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Over 3.8 lakh people without photo ID documents vaccinated through Co-WIN: Govt

The Centre has issued a Standard Operating Procedure (SOP) to facilitate vaccination of eligible beneficiaries who do not possess the prescribed photo ID documents.

July 30, 2021 / 04:00 PM IST
Representative image: Reuters

Representative image: Reuters

As many as 3.83 lakh people without any photo ID documents have been vaccinated through Co-WIN till July 26, Minister of State for Health Bharati Pravin Pawar said on Friday.

All beneficiaries who have received vaccines in India are registered on the Co-WIN portal, she said in a written reply to a question in Lok Sabha

"As on 26th July 2021, a total of 3.83 lakh persons without any photo ID documents have been vaccinated through Co-WIN," she said.

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The Centre has issued a Standard Operating Procedure (SOP) to facilitate vaccination of eligible beneficiaries who do not possess the prescribed photo ID documents.

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COVID-19 Vaccine

Frequently Asked Questions

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How does a vaccine work?

A vaccine works by mimicking a natural infection. A vaccine not only induces immune response to protect people from any future COVID-19 infection, but also helps quickly build herd immunity to put an end to the pandemic. Herd immunity occurs when a sufficient percentage of a population becomes immune to a disease, making the spread of disease from person to person unlikely. The good news is that SARS-CoV-2 virus has been fairly stable, which increases the viability of a vaccine.

How many types of vaccines are there?

There are broadly four types of vaccine — one, a vaccine based on the whole virus (this could be either inactivated, or an attenuated [weakened] virus vaccine); two, a non-replicating viral vector vaccine that uses a benign virus as vector that carries the antigen of SARS-CoV; three, nucleic-acid vaccines that have genetic material like DNA and RNA of antigens like spike protein given to a person, helping human cells decode genetic material and produce the vaccine; and four, protein subunit vaccine wherein the recombinant proteins of SARS-COV-2 along with an adjuvant (booster) is given as a vaccine.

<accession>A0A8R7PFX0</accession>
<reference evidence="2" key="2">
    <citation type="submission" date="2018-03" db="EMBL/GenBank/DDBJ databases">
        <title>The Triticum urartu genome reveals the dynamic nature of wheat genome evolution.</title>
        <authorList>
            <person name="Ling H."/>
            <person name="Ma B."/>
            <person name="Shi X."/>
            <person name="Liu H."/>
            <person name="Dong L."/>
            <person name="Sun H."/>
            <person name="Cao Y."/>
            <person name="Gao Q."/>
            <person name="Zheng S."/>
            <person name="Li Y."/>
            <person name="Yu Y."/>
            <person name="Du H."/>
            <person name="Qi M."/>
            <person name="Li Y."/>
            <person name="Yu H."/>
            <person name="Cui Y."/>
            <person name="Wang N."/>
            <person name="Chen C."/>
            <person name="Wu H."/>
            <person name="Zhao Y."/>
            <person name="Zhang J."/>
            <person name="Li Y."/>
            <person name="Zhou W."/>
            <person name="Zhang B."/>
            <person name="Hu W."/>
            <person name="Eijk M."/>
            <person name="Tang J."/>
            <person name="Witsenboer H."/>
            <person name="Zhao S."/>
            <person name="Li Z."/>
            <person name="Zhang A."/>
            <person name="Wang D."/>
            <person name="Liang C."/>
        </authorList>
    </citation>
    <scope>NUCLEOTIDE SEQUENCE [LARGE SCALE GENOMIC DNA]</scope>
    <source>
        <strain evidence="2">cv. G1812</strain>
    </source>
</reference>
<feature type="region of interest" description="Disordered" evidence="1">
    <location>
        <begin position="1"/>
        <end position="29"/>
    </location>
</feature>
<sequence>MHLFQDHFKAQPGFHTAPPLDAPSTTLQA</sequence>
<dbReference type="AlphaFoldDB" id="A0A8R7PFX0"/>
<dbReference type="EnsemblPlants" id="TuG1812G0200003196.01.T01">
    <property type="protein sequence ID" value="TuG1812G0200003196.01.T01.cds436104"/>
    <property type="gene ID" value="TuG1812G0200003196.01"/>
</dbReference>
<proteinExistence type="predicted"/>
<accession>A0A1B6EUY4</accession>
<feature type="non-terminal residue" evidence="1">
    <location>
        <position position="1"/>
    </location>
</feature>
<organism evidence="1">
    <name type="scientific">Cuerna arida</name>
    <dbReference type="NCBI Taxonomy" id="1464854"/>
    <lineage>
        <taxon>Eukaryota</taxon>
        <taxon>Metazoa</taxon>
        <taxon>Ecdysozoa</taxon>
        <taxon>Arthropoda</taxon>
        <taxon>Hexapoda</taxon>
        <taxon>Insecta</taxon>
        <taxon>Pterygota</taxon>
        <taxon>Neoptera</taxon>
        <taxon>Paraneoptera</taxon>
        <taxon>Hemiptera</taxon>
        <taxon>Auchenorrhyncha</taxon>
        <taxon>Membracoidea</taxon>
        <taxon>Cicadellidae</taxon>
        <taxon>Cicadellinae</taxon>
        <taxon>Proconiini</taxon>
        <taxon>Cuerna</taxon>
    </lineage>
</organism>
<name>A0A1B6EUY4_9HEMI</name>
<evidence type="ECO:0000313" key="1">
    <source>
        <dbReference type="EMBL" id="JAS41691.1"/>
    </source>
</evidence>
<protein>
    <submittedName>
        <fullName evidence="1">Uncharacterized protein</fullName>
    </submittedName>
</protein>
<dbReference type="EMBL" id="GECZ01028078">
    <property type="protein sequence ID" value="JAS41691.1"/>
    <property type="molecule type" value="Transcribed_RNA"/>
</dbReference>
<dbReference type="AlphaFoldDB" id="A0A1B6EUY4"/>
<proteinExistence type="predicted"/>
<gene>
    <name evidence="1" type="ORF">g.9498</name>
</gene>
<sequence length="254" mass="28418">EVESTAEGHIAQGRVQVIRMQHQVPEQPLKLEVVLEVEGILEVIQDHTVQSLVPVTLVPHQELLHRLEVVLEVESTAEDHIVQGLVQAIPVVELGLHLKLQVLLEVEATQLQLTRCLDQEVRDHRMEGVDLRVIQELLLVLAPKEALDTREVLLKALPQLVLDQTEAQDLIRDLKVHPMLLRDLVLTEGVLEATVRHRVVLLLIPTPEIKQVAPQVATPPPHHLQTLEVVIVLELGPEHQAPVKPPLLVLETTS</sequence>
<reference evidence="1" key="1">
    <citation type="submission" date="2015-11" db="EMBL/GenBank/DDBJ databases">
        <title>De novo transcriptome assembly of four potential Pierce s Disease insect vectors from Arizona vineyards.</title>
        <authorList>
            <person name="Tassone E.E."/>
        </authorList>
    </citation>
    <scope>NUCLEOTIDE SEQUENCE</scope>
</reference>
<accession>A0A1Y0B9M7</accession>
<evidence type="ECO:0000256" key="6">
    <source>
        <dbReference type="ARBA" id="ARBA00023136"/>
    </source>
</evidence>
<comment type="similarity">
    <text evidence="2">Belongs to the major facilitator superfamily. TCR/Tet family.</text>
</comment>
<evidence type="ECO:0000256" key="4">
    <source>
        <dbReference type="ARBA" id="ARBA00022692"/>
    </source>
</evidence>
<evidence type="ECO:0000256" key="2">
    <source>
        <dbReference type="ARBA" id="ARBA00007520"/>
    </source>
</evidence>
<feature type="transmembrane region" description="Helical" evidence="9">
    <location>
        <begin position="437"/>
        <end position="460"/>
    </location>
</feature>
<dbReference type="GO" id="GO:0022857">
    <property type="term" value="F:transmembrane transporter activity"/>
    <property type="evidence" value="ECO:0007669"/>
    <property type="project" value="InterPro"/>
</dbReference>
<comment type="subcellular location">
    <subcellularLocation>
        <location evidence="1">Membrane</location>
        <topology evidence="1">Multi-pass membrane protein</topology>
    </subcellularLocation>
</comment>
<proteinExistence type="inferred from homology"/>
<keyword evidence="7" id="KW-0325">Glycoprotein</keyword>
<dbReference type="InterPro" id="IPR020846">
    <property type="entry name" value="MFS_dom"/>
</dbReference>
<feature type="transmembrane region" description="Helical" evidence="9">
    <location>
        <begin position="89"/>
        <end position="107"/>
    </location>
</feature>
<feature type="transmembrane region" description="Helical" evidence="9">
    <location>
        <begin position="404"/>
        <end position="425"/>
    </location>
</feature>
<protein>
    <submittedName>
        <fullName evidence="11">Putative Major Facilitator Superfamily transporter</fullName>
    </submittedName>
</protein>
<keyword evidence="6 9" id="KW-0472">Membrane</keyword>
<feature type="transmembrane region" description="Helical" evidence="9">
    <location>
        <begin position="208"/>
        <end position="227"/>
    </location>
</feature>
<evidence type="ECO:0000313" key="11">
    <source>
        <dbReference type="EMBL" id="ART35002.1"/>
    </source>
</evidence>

What does it take to develop a vaccine of this kind?

Vaccine development is a long, complex process. Unlike drugs that are given to people with a diseased, vaccines are given to healthy people and also vulnerable sections such as children, pregnant women and the elderly. So rigorous tests are compulsory. History says that the fastest time it took to develop a vaccine is five years, but it usually takes double or sometimes triple that time.

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Registration and vaccination of people without access to digital technology can be done through walk-in registration and vaccination of either single individual or groups of individuals at COVID-19 Vaccination Centre (CVC), registration at common service centres, registration of up to four persons using a single mobile number to facilitate registration of people without mobile phones, use of assisted registrations through National COVID-19 Helpline (1075) or state integrated helplines.

In addition, Persons Without Identity (PWI) can be vaccinated under special sessions.

Follow our full coverage of the coronavirus pandemic here.
PTI
first published: Jul 30, 2021 03:55 pm
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